Accompanying Dick Jensen were Philadelphia International Records’ legendary house-band M.F.S.B. This included This included a rhythm section of Baker, Harris, Young and guitarist Bobby “Electronic” Eli, T.J. Tindall and Roland Chambers. They were joined by vibes virtuoso, Vince Montana Jr, Larry Washington on congas and bongos, organist Lenny Pakula and pianist Leon Huff. Add to that Don Renaldo’s Swinging Strings and Horns and The Sweethearts of Sigma, Carla Benson, Evette Benton and Barbara Ingram. Arrangers included Vince Montana Jr, Norman Harris and Bobby Martin, while Bunny Sigler, Thom Bell and Gamble and Huff produced the ten tracks that became Dick Jensen, which was released in 1973.

On the release of Dick Jensen in February 1972, the album failed to chart. Neither of the singles charted. Penny For Your Thoughts was released in March 1973 and Peace of Mind in March 1974. Only I Don’t Want To Cry was released in the UK, but failed to chart. This must have been bitterly disappointing for Dick, and everyone at Philadelphia International Records. Gamble and Huff were used to success. They’d become the hottest songwriting and production team of the seventies and weren’t use to failure. So why wasn’t Dick Jensen a commercial success? That’s what I’ll tell you after I’ve told you about the music on Dick Jensen.

Opening Dick Jensen is A Penny For Your Thoughts, one of seven Gamble and Huff penned and produced tracks and arranged by Vince Montana Jr. Straight away, you realise that this isn’t what you’d expect from an album baring the Philadelphia International Records’ logo. Instead, there’s a much more MOR sound, but with a delicious Philly Sound makeover. The arrangement has an understated, jazzy sound. Just rasping horns, the Baker, Harris, Young rhythm section and Lenny Pakula’s Hammond organ combine, before Dick’s heartfelt vocal enters. The Sweethearts of Sigma harmonies are the perfect foil for Dick. With flourishes of strings for company, they tenderly and sweetly answer his call. Norman Harris adds some crystalline jazz-tinged guitar, while horns growl and strings sweep as the arrangement swings along, with Philly Soul, MOR and jazz seamlessly and quite beautifully.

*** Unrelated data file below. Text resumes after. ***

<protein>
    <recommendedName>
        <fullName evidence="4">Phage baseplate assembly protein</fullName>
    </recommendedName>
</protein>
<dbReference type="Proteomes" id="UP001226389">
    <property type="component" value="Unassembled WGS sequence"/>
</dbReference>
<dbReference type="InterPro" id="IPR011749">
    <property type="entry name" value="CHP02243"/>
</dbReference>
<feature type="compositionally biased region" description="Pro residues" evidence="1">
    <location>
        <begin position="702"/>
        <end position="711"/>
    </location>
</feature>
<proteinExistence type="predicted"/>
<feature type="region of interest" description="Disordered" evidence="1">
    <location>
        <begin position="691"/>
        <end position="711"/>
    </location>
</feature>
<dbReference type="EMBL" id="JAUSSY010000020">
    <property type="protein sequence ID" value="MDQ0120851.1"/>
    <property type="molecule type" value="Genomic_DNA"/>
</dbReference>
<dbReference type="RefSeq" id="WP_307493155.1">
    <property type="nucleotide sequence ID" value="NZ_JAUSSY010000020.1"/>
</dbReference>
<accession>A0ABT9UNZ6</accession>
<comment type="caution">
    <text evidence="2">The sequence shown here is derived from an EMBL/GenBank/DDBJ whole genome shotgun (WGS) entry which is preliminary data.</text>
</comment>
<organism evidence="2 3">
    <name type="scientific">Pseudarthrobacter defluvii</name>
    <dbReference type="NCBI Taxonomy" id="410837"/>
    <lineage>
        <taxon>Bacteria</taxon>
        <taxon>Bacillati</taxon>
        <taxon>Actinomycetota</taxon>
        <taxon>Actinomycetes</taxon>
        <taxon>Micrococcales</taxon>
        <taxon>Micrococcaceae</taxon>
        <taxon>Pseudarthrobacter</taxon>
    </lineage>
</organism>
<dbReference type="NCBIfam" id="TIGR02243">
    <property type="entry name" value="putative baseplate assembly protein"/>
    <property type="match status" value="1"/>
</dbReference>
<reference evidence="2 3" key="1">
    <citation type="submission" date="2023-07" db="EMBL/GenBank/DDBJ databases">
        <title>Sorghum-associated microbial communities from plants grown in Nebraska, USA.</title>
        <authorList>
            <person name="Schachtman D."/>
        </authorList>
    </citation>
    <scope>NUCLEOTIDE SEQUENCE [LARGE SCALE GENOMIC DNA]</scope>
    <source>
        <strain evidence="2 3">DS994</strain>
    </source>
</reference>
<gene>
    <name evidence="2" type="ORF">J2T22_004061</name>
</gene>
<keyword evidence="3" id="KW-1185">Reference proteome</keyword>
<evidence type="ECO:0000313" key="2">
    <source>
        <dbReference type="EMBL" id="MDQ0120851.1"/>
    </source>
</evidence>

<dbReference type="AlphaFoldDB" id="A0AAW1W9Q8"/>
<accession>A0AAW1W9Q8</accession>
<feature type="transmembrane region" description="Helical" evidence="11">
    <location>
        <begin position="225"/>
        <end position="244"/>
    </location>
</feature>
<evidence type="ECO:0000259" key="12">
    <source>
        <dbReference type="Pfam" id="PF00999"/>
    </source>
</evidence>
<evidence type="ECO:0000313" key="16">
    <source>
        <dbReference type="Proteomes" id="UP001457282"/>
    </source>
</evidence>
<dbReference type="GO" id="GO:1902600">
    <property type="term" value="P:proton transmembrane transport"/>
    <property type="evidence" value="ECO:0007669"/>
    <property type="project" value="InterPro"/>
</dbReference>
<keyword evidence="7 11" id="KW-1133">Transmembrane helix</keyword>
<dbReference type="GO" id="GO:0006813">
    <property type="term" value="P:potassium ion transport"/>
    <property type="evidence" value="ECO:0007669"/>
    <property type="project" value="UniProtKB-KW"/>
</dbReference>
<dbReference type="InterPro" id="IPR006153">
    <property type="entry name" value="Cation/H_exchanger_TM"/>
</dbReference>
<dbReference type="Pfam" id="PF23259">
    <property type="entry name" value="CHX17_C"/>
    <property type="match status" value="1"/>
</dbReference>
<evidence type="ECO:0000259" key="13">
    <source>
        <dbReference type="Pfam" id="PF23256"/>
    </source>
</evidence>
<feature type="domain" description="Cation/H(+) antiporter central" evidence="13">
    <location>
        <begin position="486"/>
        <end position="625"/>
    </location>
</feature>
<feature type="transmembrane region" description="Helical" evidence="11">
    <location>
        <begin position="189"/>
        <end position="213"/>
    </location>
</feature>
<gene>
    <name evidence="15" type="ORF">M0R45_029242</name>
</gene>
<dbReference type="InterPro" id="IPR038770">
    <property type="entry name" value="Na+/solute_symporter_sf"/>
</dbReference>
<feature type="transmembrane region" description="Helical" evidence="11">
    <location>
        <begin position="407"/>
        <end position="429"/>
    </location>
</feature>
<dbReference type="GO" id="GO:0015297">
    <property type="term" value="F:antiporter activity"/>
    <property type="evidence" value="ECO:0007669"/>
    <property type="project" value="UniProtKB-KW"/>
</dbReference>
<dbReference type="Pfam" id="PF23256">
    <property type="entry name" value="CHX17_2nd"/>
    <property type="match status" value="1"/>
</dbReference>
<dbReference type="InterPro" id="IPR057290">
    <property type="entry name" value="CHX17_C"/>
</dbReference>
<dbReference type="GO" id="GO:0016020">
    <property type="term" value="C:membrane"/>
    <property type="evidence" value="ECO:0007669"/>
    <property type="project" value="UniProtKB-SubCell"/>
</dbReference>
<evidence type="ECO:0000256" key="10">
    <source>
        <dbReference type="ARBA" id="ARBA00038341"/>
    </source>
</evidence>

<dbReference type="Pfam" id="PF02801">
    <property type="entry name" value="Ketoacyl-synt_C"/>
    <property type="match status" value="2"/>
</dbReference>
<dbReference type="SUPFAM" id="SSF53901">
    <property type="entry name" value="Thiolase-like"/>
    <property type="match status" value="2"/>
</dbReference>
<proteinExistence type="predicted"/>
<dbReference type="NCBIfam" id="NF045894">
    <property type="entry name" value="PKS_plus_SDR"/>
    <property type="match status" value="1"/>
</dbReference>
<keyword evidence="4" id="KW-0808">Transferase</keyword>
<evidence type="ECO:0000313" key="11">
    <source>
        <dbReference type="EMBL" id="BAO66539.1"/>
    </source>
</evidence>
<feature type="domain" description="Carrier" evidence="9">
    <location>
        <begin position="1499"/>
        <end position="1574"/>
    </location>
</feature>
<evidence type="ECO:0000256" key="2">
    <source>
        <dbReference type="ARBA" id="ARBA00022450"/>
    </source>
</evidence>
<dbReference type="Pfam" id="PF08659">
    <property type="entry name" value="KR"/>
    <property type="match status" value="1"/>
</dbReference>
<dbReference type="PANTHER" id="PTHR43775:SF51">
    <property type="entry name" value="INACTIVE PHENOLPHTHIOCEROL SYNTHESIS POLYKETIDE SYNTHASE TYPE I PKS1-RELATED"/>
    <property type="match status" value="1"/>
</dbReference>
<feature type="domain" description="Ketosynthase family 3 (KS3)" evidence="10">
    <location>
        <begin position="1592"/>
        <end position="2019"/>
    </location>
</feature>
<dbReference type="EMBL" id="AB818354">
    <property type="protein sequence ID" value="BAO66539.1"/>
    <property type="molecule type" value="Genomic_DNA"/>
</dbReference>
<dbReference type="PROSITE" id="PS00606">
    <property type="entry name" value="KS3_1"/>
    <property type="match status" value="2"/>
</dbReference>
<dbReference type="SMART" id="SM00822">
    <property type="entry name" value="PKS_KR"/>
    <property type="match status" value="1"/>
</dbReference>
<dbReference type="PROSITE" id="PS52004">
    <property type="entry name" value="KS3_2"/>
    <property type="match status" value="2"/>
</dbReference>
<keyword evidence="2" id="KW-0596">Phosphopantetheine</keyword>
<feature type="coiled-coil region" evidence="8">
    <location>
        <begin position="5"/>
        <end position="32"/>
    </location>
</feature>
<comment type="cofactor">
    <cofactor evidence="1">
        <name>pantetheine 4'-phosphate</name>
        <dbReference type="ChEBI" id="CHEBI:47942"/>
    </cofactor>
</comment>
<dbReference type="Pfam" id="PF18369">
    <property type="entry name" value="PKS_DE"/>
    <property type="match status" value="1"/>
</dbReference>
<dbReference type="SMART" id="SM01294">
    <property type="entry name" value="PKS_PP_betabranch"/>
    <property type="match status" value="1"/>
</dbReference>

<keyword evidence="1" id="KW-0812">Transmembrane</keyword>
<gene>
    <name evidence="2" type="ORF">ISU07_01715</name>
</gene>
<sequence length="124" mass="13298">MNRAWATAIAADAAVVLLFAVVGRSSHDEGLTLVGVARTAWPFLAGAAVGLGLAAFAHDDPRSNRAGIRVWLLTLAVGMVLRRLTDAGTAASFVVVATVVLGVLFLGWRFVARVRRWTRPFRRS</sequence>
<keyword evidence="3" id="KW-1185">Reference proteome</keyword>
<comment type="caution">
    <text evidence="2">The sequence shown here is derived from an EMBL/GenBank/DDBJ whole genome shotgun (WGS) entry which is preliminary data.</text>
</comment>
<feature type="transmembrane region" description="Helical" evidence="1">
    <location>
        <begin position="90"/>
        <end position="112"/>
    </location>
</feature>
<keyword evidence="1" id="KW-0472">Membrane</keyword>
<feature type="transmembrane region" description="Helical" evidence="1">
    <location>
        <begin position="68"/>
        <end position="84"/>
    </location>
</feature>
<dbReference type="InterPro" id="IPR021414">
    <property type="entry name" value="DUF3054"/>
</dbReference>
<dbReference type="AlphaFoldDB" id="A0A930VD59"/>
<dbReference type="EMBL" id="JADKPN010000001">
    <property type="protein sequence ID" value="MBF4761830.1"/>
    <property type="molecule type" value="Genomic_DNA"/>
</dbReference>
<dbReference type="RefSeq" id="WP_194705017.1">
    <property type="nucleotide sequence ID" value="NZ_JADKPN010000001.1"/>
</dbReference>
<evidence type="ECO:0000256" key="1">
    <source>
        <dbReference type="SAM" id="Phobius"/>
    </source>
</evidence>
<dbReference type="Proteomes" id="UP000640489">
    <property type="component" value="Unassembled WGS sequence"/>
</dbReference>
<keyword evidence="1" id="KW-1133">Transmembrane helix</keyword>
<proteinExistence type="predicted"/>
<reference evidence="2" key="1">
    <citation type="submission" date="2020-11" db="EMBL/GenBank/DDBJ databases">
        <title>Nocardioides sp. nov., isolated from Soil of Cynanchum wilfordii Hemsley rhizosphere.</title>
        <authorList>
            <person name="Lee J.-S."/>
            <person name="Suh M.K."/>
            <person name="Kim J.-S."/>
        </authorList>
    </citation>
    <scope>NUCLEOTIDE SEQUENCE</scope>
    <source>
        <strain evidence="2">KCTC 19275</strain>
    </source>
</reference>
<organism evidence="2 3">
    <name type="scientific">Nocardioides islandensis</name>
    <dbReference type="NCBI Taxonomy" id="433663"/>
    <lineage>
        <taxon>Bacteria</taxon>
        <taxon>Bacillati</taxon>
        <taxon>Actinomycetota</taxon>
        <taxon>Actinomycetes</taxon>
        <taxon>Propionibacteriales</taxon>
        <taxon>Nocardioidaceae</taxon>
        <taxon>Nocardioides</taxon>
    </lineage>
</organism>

I Don’t Want To Cry sees the tempo increase, allowing Dick and M.F.S.B. to showcase their versatility. With strings swirling frantically and Baker, Harris, Young driving the arrangement along the song explodes into life. Dick’s vocal is much more soulful, delivered with power, passion and emotion. Swathes of strings dance, horns growl and bursts of Earl Young’s thunderous drums add drama. Leon Huff adds boogie woogie piano, while Larry Washington’s bongos and congos adds to the drama. Gospel infused soaring harmonies from The Sweethearts of Sigma, are the finishing touch to this stomping slice of soul.

Three Cheers To Love was written and produced by Gamble and Huff and arranged by one of Philadelphia International Records’ best arrangers, Bobby Martin. It’s a slow, emotive ballad. This is perfect for Dick’s style of delivery. Swathes of the lushest strings and tender, impassioned harmonies from The Sweethearts of Sigma, accompany Dick’s fervent, inspired vocal. He lays bare his soul, delivering the vocal with equal parts of power, emotion and drama. Then there’s Norman Harris’ pensive guitar, bursts of grizzled horns and the strings. They tug at your heartstrings, reflecting the emotion and sincerity in Dick’s vocal and The Sweethearts of Sigma’s harmonies.

Fat Mama is a slice of driving music where jazz, funk and R&B are fused. From the get-go, Dick embarks on a vamp. This he does against a backdrop of Larry Washington’s bongos and congas, piano and Ron Baker’s bass which drives the arrangement along. Blazing horns, stabs of Lenny Pakula’s Hammond organ and flamboyant flourishes of piano combine with searing guitars, as Dick’s vocal becomes a frenzied, vamp. He seems to be taking inspiration from Little Richard, Jackie Wilson and James Brown. It shows a very different side to Dick’s music, and is a tantalizing glimpse of what Dick Jensen live must have sounded like.

Norman Harris arranged New York City’s A Lonely Town. Vince Montana Jr’s vibes, quivering strings and a slow, pensive Baker, Harris, Young rhythm section combine with Dick’s heartbroken vocal. His voice is tender, but filed with sadness. Baker, Harris, Young add a burst of drama, and taking his lead from them Dick’s vocal grows in power and emotion. His vocal is filled hurt, as he tells the story of a musician leaving behind the woman he loves, to head to New York to make a breakthrough in the music industry. Dick brings meaning to the lyrics, his despairing vocal begging, pleading “please let me in.” When his vocal grows in power, you can sense his hurt and heartache. He’s nearly giving up hope. Then at just the right time, harmonies sweep in, while drums add drama, reflecting his pain and hurt. Not only is this the best ballad on Dick Jensen, but the best track, and one of the most moving, powerful songs you’ll hear in a long time.